When this kind of thing colours your life when you are young (teens is young) it stays with you. Not the loss of a parent so much as the fear that whatever reduced her fire of intelligence until it was finally no more than a spark might visit you as you grow older. It’s not a fear that dominates, but its always there, at the back of the mind. What if it happens to you? To me?

She was at least a dozen years younger than I am now when she died, and I’m grateful that I’ve made it so long. Life is such a fragile thing and needs grasping, nurturing, loving, for as long as we can. For after life there’s only the long darkness that all of us dread.

I rather hope my mum retained her belief in the afterlife, of Heaven, of the nice things that might follow on after life. There would then have been a kind of justice in her death. After all, there was little justice in her life.

© Peter Rogerson 02.07.15


6 Responses to “LIFE AFTER DEATH”

  1. Ain't No Shrinking Violet July 2, 2015 at 2:37 pm #

    A powerful story. I hope in the telling of it you are able to heal, even if only a little, from the trauma it must have been to lose her in such a way.

    • Peter Rogerson July 2, 2015 at 3:48 pm #

      It was all a long, long time ago, but we never forget our parents, do we?

  2. Barbara H. Horter July 2, 2015 at 3:42 pm #

    There seems no justice in the way your mom died, or even in the way her life was lived with such an affliction….but one thing sure is that somehow, through all that pain, you grew up and into a compassionate loving man (albeit an unbelieving one)

    Nobody has the right to question another’s beliefs and I am not here to do that…I would not seek to change in anyway, the manner in which you have lived your life, because from what I see (from benefit of the photos and love seen through your eyes of your family) you have given your all toward your marriage and your family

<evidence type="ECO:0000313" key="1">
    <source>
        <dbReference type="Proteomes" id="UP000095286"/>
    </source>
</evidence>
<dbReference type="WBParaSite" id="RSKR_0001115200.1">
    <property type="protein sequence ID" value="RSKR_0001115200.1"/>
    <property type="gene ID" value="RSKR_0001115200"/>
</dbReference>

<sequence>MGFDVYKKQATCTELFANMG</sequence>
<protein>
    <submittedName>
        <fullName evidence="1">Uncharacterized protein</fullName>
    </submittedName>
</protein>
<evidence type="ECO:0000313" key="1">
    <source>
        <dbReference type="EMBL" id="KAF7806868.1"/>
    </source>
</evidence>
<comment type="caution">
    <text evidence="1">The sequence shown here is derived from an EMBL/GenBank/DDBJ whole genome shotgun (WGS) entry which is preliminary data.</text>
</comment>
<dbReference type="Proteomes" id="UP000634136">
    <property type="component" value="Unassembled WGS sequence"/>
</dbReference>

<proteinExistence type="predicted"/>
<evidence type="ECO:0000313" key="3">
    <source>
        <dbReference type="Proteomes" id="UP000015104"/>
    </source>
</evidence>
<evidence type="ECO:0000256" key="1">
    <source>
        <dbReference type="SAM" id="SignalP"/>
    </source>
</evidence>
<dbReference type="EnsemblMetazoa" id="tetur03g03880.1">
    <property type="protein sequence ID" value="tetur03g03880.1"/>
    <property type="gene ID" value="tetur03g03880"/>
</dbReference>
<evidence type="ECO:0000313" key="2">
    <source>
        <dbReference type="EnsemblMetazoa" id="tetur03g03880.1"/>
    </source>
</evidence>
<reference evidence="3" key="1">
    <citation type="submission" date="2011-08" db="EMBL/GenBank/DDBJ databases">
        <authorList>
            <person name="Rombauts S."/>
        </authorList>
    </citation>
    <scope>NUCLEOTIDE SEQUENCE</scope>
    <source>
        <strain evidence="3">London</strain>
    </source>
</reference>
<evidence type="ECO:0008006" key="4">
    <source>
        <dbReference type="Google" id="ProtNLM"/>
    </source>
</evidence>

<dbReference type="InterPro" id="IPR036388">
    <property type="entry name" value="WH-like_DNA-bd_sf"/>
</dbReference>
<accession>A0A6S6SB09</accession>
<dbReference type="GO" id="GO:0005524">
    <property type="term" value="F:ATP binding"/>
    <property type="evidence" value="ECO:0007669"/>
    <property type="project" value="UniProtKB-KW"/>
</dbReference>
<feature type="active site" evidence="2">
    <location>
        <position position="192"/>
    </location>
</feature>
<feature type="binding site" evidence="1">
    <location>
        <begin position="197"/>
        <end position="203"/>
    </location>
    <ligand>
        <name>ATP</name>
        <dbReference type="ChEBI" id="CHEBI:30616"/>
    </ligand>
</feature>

…..I, however, as you say your mom did, have the belief of that final meeting again in Heaven….it is the difference found in Christianity….Christians are not perfect..and people who suffer just as much hurt in the loss of their loved ones…chastened by God in reaction to their sins…but hastened again by the glorious promise of Heaven’s gathering….it is that JOY which inspires us in the effort to share it….

    .You are an amazing writer and after reading this story it is not difficult to see why you are disheartened by any talk of faith…..but since you said your mom believed and you hope she retained that belief so that her death might have some justice… mother’s heart would tell you that if you knew of her belief…then it is something she did not lose and indeed her life had as reason, what she used it for….to somehow, even in her illness, convey to you and your bother,what you have conveyed through this story…what real love is…that is the miracle….I so enjoy your writing…it continues to be a regular read for me..

    • Peter Rogerson July 2, 2015 at 3:47 pm #

      Thanks for the comment, Barbara. Belief or non-belief is very much a personal thing and everyone, whether they have a faith or not, is doing right according to their own world-view. No man or woman can tell you they know the absolute truth because, so far, it’s way beyond human knowledge.

  3. Barbara H. Horter July 3, 2015 at 2:36 pm #

    Absolutely Peter…..humans will continue to reach for that final truth and meanwhile it is interesting the share of ideas…thanks for all your excellent writing!

Leave a Reply

Fill in your details below or click an icon to log in: Logo

You are commenting using your account. Log Out /  Change )

Google+ photo

You are commenting using your Google+ account. Log Out /  Change )

Twitter picture

You are commenting using your Twitter account. Log Out /  Change )

Facebook photo

You are commenting using your Facebook account. Log Out /  Change )


Connecting to %s

%d bloggers like this: